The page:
Senators Reach Bipartisan Infrastructure Deal
On Thursday, June 24, President Joe Biden - joined by a bipartisan group of Senators - presented an outline for a compromise infrastructure package, the total cost of which is $1.2 trillion over eight years with $559 billion in new spending. Many of the details of the framework have not been released, but Republicans in the 10-member group dropped their proposal for tying the gasoline tax to inflation and putting a fee on electric vehicles, which the administration opposed. The negotiators also cut new broadband spending by $20 billion, according to an aide. Now, the Senators must get congressional leaders of both parties to support the legislation in order for it to pass. In order to get the backing of progressive Democrats in both chambers, assurance will be needed that a separate, more extensive package will be fast-tracked using reconciliation. According to White House aides and Democratic leaders Schumer and Pelosi, Democrats plan to pass other investments through reconciliation later.
Click here for the infrastructure deal.
White House Strategy to Combat Gun Violence
On Wednesday, June 24, President Biden announced a new five-point plan to combat gun violence that would crackdown on gun sellers who violate federal laws, with a new zero-tolerance policy; give additional support to local law enforcement to help with summer crime increases; invest in community violence intervention program; expand summer employment and services, particularly for teens and young adults; and help formerly incarcerated individuals successfully reenter their communities. On Tuesday, June 22, a senior administration official said that the Treasury Department will also inform states that they can use funds allotted by the American Rescue Plan to aid in reducing gun violence. Monies awarded via the COVID-19 relief law can be used to hire additional police officers and pay out overtime, as well as to assist in funding employment opportunities for youths and at-risk adults.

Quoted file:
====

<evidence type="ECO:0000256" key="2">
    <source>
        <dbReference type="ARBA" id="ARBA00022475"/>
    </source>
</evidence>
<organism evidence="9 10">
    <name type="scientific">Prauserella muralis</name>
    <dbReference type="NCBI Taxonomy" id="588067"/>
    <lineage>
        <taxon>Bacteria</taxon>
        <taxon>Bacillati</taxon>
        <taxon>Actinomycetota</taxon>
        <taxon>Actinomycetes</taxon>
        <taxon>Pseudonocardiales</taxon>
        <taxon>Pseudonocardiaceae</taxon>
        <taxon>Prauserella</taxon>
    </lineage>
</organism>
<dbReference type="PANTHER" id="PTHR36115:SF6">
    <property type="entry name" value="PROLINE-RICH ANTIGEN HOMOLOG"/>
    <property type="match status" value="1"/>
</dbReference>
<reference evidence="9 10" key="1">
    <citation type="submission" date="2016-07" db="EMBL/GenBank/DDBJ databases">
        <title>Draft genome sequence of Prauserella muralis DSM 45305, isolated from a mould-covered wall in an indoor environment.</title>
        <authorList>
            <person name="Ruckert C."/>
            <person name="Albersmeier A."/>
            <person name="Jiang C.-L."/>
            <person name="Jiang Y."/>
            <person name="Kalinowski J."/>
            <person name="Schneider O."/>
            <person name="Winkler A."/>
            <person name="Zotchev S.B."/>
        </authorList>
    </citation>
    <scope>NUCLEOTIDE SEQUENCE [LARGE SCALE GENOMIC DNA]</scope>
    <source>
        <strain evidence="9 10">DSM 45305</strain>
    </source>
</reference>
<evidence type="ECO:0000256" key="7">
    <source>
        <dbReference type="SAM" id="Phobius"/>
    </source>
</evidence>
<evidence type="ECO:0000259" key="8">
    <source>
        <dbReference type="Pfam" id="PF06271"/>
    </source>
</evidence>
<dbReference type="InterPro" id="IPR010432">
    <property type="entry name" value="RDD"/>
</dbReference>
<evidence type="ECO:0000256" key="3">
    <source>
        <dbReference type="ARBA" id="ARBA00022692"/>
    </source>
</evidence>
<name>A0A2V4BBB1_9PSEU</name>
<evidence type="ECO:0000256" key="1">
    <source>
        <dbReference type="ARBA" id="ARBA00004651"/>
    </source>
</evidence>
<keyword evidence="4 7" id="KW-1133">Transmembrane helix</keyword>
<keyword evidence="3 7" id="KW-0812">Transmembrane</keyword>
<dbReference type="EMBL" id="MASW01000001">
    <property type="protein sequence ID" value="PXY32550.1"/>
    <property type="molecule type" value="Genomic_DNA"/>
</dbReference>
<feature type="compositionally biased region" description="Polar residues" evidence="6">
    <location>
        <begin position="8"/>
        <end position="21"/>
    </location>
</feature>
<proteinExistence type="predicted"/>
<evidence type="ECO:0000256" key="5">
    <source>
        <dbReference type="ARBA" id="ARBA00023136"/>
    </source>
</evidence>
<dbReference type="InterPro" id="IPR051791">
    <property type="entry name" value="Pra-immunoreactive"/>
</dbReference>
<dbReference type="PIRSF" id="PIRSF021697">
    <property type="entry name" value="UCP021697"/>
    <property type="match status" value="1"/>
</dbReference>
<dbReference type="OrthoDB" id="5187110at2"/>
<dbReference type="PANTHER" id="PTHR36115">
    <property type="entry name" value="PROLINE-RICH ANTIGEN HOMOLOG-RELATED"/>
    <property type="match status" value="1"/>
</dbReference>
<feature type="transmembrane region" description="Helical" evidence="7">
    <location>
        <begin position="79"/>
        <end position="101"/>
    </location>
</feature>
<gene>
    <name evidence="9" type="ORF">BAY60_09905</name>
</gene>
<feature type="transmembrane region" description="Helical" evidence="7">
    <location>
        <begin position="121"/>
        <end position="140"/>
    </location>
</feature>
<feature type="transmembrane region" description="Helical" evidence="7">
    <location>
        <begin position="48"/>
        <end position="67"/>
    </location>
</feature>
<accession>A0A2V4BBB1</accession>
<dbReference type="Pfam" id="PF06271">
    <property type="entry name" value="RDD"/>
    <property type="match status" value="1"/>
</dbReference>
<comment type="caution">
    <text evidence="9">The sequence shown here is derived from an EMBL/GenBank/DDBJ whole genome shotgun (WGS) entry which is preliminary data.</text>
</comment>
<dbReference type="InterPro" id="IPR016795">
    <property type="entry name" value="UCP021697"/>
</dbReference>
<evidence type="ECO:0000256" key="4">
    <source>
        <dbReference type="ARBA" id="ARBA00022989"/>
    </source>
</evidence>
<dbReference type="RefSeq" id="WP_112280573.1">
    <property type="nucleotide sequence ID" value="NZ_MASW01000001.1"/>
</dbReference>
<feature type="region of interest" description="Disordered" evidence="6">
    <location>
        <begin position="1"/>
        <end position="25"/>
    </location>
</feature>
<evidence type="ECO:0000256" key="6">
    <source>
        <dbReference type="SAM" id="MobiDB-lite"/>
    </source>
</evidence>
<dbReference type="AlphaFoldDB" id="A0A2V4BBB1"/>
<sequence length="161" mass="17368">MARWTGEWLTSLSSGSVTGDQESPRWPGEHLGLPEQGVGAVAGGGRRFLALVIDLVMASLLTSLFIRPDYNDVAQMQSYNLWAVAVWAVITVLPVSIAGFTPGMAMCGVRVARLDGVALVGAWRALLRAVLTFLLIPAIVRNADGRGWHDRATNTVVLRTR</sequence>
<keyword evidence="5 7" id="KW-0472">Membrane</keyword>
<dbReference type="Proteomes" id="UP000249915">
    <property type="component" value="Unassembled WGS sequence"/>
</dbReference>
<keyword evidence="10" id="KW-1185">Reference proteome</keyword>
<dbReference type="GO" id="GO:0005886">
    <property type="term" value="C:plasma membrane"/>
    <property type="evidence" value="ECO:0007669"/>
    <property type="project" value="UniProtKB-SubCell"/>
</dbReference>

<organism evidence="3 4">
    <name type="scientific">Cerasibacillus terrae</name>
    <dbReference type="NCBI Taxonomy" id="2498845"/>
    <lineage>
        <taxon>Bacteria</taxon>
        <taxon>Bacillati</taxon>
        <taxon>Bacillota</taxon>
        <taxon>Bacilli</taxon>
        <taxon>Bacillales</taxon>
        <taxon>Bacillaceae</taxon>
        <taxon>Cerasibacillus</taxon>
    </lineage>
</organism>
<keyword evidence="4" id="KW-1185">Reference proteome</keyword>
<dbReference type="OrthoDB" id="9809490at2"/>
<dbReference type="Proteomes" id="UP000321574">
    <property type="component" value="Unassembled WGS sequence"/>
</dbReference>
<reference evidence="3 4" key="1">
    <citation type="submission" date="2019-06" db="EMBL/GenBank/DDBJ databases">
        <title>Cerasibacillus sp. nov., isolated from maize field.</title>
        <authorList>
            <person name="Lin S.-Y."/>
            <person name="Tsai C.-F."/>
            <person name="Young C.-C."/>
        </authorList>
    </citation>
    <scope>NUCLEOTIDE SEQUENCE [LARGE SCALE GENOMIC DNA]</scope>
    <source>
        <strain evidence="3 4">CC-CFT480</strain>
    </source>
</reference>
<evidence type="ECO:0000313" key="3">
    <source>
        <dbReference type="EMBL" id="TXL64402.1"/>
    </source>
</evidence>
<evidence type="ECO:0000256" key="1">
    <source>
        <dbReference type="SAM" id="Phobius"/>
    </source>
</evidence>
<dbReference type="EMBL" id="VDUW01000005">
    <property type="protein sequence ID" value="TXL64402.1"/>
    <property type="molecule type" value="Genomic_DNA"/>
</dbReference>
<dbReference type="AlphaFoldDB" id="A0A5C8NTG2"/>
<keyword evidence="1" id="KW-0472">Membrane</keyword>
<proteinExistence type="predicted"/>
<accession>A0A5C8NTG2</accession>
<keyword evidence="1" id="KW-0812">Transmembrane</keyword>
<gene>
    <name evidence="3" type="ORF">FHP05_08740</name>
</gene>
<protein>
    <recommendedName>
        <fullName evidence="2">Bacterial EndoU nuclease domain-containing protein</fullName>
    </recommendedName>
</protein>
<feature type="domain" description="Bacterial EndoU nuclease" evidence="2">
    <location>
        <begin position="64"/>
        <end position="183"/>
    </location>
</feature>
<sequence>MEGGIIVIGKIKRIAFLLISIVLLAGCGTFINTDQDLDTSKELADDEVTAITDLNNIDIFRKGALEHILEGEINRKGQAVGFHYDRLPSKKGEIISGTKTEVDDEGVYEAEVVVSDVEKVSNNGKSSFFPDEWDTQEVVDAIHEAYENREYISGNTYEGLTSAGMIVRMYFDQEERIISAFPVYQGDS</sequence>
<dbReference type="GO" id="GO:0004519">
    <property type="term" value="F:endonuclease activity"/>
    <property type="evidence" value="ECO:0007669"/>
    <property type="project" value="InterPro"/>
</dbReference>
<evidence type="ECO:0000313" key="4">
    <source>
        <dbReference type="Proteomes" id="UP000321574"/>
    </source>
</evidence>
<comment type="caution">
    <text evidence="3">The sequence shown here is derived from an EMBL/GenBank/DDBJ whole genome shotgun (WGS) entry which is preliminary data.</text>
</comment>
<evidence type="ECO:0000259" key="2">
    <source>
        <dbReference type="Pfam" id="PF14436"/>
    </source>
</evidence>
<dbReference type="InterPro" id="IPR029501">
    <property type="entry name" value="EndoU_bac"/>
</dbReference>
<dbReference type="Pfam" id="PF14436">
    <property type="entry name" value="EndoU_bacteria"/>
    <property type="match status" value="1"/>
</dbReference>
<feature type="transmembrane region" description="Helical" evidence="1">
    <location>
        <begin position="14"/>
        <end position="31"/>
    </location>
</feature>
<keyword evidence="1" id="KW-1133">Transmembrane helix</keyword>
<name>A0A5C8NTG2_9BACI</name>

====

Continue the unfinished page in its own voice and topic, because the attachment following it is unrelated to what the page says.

Click here to read the White House fact sheet.
On Thursday, June 24, Senate Majority Leader Chuck Schumer (NY) filed a procedural motion to limit debate on the nomination of Julie Su to be deputy U.S. labor secretary, which would likely pave the way for a final confirmation vote. Su, who is California’s labor secretary, has waited nearly five months for the final Senate vote. The vote is still a couple of weeks away since the Senate is out for two weeks for the July 4th recess.
Apprenticeships to College Act
Senators Amy Klobuchar (MN) and Jerry Moran (KS) are making a push for the Apprenticeships to College Act, which would boost efforts for workers to receive college credits for their apprenticeship training. The legislation would codify the Registered Apprenticeship-College Consortium, which is a network of colleges and businesses that have registered apprenticeship programs through the Department of Labor and have set up agreements to award college credits to those with apprenticeship certificates. The bill would also make improvements to the program to generate new agreements with two- and four-year colleges. The bill was introduced in the Senate last month and was passed by the House earlier this Congress as part of the National Apprenticeship Act.
Initial Jobless Rate
In the week ending June 19, the advance figure for seasonally adjusted initial claims was 411,000, a decrease of 7,000 from the previous week's revised level. The previous week's level was revised up by 6,000 from 412,000 to 418,000. The 4-week moving average was 397,750, an increase of 1,500 from the previous week's revised average. The previous week's average was revised up by 1,250 from 395,000 to 396,250. The advance seasonally adjusted insured unemployment rate was 2.4 percent for the week ending June 12, a decrease of 0.1 percentage point from the previous week's unrevised rate.
Click here to read the full press release.